Wichita State University complies with Sections 503 and 504 of the Rehabilitation Act of 1973, the American with Disabilities Act (ADA) and the ADA Amendments Act (ADAAA). WSU does not discriminate on the basis of disability in the areas of education, employment, public accommodations and services.
The Rehabilitation Act, the ADA and the ADAAA were designed to provide a clear and comprehensive national mandate for the elimination of discrimination against persons with disabilities, to provide enforceable standards addressing discriminiation, and to ensure that the federal government plays a central role in enforcing these standards. Human Resources reviews and administers requests for accommodation(s). The Executive Director of the Equal Employment Opportunity (EEO) is responsible for the coordination of the University compliance with the ADA.
If you are an employee at WSU and would like to request reasonable accommodation(s), please contact the Total Rewards team at email@example.com to arrange a meeting. During this meeting, HR will review what it means to meet the definition of disability under the ADA and the ADAAA, what documentation is needed by HR in order to make an individualized assessment of your situation, and possible accommodation ideas.
You may complete these forms prior to meeting or they can be provided to you when you meet with HR:
Additional Forms for Review
An individual with a disability as defined by the ADA and ADAAA is a person who:
Three factors are considered to determine whether a person’s impairment substantially limits a major life activity:
Major Life Activities may include:
Lifting, sleeping, concentrating, breathing, working, eating, walking, standing, reaching, thinking, reading, bending, hearing, seeing, speaking, learning, sitting, caring for self, interacting with others, performing manual tasks, and communicating.
Major life activities may also include major bodily functions including immune, hemic, digestive, bowel, bladder, genitourinary, lymphatic, neurological, brain, respiratory, circulatory, endocrine, reproductive, musculoskeletal, cardiovascular, special sense organs/skin, and normal cell growth.
Temporary, non-chronic impairments of short duration, with little or no long-term or permanent impact, are usually not disabilities. Such impairments may include, but are not limited to, broken limbs, sprained joints, concussions, appendicitis, and influenza.
An individual with a disability who is qualified is:
An individual who has a substantial impairment and meets the skill, experience, and education requirement of the position held or desired and who can perform the essential functions of the position with or without reasonable accommodations.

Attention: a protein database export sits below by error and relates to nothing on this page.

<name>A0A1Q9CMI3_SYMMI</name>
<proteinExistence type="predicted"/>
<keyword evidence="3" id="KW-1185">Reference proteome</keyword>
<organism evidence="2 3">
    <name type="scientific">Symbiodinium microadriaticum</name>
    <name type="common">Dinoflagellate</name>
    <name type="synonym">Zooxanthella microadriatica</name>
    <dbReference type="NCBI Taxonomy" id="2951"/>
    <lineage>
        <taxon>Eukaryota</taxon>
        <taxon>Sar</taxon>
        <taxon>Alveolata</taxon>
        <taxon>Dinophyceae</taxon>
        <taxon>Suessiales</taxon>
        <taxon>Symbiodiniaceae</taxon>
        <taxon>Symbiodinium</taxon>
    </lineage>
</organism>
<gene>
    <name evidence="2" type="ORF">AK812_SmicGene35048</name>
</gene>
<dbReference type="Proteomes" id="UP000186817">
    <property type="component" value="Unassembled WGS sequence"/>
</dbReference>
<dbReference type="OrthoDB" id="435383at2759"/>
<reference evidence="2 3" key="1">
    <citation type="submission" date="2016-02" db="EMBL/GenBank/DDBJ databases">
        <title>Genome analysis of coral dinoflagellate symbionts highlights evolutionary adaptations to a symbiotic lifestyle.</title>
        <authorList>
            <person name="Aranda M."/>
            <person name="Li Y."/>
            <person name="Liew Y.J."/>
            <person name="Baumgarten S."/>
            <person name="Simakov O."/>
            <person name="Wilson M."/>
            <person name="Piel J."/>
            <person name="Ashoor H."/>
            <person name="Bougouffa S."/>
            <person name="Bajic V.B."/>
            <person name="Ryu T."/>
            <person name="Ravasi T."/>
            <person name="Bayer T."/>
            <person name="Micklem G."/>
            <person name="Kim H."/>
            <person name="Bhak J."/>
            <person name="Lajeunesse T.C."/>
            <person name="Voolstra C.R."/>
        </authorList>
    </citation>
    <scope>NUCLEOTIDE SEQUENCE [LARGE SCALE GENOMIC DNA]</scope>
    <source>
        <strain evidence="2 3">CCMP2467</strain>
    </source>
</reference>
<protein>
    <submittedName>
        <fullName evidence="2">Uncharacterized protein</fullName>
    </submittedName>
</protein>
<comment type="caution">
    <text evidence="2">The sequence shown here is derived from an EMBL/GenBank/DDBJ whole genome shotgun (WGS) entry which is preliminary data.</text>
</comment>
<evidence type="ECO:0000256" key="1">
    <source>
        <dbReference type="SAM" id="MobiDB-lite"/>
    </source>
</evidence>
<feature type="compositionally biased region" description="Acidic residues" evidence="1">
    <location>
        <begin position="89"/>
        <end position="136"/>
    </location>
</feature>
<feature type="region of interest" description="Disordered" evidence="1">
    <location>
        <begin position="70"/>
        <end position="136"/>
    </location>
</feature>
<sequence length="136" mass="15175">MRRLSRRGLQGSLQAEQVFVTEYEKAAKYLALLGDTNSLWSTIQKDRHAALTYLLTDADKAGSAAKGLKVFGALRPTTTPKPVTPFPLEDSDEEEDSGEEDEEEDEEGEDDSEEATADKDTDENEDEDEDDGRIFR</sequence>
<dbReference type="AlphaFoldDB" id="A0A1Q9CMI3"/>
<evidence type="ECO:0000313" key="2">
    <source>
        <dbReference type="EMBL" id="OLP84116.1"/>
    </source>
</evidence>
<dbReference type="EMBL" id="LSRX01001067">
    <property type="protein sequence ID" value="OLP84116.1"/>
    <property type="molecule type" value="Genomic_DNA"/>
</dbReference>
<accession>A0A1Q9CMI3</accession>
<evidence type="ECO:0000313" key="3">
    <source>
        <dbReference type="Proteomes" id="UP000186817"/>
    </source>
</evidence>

Reasonable accommodations are any modification or accommodation to a job, practice, policy, or the work environment that enables an employee to perform the essential functions of a position without creating undue hardship for the employer.
Reasonable accommodations may include, but are not limited to:
The process for determining if an employee has a disability and whether there are reasonable accommodations that can be implemented is called the interactive process. It essentially is a conversation between an employee and his or her supervisor, often facilitated by HR.
Reasonable Accommodation Requests
Employees seeking a reasonable accommodation may either be referred to HR by their supervisor or contact HR directly. In either instance, employees should email firstname.lastname@example.org to set up a time to meet with HR. During this meeting, HR will further discuss the assessment and accommodation process and any required documentation needed from the employee.
Once all required documentation is received, HR will determine if the physical/mental impairment qualifies as a disability. If so, both the employee and supervisor will be notified in writing that they may begin the process to determine reasonable accommodations. HR can assist with the determination of reasonable accommodations should either party wish.
HR shall be informed of the agreed-upon reasonable accommodations, and record of such accommodations will be kept on file with HR.
All employee medical information is kept confidential. Medical information is collected and kept in separate medical files with the following exceptions:
When supervisors are informed of an employee’s limitations and accommodations, the ADA prohibits the disclosure of the employee’s medical information to other persons, including employees.
Students who need accommodation in academic programs should contact the Office of Disability Services, (316) 978-3309, to initiate the process.
An individual with a disability who believes his or her disability is not being accommodated or who has experienced discrimination or harassment on the basis of disability may file a complaint with the Equal Opportunity (EO) or email@example.com.
Office of Human Resources
Reviewed 9/13/16 SH